Monday, March 26, 2007

A poultice of words

Long before I accepted the possibility of anti-depressant medications, the ususal treatment was poetry, carried close to the body. Never my own poems, a literary home remedy wouldn't do; I needed the real stuff, approved by the modern canon and dispensed within proper books. Most potent were the scripts torn directly from these books, but this required a back-up copy and could thus be costly. For less debilitating occurrences of sadness, a photocopy would suffice.

To be effective, a poem need not be more than tangentially related to the perceived cause of distress. A line or two would be delivered, most often in the morning, by the method sometimes referred to as "non-functional repetition of stock phrases". Several days of dwelling on the lines would lead me to the bookshelves and the potion would be placed in a wallet, pouch or pillbox for a period of seven weeks to seven years, depending on the nature and severity of the problem. I admit that I sometimes held onto them longer than necessary, and this may have been an early warning sign of graver addictions to come.

For the remedy to take effect, reading of the poem was not required. Knowing it was with me was somehow different from just knowing it. The poem in question could be no longer than one printed page. Other rules applied. Once a poem had been removed, it could never again be reused for medicinal purposes. A poem discovered or revealed to another resulted in its curative powers being cut in half, exactly. This rarely happened, as the need to "bring or share items for mutual enjoyment" was hardly my downfall.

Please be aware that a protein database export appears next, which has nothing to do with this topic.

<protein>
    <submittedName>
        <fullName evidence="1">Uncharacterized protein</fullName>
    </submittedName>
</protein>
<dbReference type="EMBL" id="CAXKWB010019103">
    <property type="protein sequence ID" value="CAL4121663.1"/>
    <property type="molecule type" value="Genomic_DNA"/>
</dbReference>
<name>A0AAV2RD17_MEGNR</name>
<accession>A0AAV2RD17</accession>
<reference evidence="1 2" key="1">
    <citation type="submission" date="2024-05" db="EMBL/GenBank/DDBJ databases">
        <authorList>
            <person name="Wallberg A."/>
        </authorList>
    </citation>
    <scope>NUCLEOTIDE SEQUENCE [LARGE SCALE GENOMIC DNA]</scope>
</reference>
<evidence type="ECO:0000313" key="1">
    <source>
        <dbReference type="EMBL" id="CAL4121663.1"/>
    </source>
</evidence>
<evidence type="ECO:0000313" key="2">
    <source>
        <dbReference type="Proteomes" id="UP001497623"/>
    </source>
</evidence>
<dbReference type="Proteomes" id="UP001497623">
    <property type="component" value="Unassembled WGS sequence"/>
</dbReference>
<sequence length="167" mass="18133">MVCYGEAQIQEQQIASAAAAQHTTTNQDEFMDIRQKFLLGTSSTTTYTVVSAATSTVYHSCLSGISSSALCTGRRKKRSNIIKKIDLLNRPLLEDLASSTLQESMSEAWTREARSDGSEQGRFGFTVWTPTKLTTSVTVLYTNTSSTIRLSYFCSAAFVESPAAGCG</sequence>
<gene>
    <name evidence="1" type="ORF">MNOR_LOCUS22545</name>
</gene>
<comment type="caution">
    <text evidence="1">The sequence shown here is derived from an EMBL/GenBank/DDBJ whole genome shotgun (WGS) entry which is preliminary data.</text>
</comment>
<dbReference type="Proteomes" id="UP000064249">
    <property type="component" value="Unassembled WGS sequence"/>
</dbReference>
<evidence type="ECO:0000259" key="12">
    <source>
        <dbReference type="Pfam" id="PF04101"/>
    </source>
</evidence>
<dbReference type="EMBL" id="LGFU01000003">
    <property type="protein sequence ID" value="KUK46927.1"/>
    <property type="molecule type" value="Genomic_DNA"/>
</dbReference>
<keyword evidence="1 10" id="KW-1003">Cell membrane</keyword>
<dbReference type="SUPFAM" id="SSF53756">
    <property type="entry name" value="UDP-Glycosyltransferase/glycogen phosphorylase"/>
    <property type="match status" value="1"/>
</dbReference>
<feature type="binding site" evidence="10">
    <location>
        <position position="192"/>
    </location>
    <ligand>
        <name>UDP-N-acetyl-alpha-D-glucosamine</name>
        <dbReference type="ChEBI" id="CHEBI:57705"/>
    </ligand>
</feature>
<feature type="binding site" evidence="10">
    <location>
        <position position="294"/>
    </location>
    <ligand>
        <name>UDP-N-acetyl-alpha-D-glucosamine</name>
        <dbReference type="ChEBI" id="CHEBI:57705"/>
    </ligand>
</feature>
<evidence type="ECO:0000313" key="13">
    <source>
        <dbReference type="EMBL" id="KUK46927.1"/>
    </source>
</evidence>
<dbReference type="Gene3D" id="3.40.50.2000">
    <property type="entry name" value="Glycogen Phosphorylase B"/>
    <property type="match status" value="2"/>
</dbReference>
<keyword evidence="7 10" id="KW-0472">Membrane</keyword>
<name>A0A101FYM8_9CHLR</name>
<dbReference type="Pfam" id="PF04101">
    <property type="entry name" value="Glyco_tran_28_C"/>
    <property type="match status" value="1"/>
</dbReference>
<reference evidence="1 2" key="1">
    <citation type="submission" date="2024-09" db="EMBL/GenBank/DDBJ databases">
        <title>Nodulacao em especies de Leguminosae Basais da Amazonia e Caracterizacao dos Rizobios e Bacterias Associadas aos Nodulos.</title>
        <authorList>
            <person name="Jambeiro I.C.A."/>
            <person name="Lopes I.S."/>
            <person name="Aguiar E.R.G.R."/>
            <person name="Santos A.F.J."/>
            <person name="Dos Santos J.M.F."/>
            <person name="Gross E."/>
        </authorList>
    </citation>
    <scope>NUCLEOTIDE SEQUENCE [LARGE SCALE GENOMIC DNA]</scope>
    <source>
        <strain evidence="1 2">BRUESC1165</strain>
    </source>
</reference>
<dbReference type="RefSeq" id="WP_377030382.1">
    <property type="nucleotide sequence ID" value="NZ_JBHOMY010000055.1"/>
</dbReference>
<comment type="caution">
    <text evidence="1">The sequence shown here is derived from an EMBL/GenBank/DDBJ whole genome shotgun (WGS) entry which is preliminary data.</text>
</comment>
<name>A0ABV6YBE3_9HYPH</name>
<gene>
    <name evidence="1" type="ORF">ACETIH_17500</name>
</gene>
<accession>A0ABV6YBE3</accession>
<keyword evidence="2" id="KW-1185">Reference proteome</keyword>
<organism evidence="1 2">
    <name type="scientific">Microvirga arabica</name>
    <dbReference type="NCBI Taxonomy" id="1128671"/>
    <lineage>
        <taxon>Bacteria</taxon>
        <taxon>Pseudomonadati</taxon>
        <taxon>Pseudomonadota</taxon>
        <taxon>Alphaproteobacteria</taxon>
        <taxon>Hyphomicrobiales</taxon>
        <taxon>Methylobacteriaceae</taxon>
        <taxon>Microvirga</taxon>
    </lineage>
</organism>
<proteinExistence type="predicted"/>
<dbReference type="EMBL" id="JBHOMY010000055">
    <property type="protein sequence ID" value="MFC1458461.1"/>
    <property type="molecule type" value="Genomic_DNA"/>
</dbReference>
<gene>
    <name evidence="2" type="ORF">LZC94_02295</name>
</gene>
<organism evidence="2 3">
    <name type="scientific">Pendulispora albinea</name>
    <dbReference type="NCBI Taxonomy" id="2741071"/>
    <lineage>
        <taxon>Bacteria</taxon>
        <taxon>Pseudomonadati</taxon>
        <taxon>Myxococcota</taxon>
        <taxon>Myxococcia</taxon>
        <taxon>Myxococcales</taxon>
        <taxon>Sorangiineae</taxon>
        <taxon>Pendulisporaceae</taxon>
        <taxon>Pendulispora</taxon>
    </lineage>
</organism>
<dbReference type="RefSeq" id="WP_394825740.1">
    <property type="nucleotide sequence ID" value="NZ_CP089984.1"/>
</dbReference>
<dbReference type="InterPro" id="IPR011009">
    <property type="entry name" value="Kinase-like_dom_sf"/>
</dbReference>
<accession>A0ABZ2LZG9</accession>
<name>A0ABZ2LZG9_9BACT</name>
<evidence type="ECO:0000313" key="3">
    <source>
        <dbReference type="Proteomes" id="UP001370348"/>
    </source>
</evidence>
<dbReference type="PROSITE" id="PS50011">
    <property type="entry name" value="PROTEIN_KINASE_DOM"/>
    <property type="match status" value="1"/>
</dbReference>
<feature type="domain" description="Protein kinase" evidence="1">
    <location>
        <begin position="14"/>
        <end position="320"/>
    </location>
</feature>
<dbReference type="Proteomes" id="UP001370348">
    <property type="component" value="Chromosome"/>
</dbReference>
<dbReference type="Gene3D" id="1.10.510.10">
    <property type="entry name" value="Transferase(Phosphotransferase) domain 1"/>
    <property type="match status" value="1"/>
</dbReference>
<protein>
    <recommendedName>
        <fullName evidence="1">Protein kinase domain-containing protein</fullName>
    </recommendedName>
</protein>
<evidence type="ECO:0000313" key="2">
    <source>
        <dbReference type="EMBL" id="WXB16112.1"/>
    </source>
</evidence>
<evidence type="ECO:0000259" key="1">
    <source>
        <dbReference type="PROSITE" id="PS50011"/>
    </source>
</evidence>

Sometimes I would find myself checking to be sure I hadn't lost it. Repeated folding and unfolding left deep creases, and eventually a separation of lines. The leather from my wallet stained the paper, blotting out stanzas, or rubbed away punctuation and titles, leaving scattered phrases. Distilled this way, O'Hara's "To the Harbormaster" became a maze of half words, half wants, reaching and departure. Littered with pauses and starts, it talked the way I talked. What you could see barely hinted at the whole. Some of what remained was fathomless and reasoning. Then I was over it and everything made sense.

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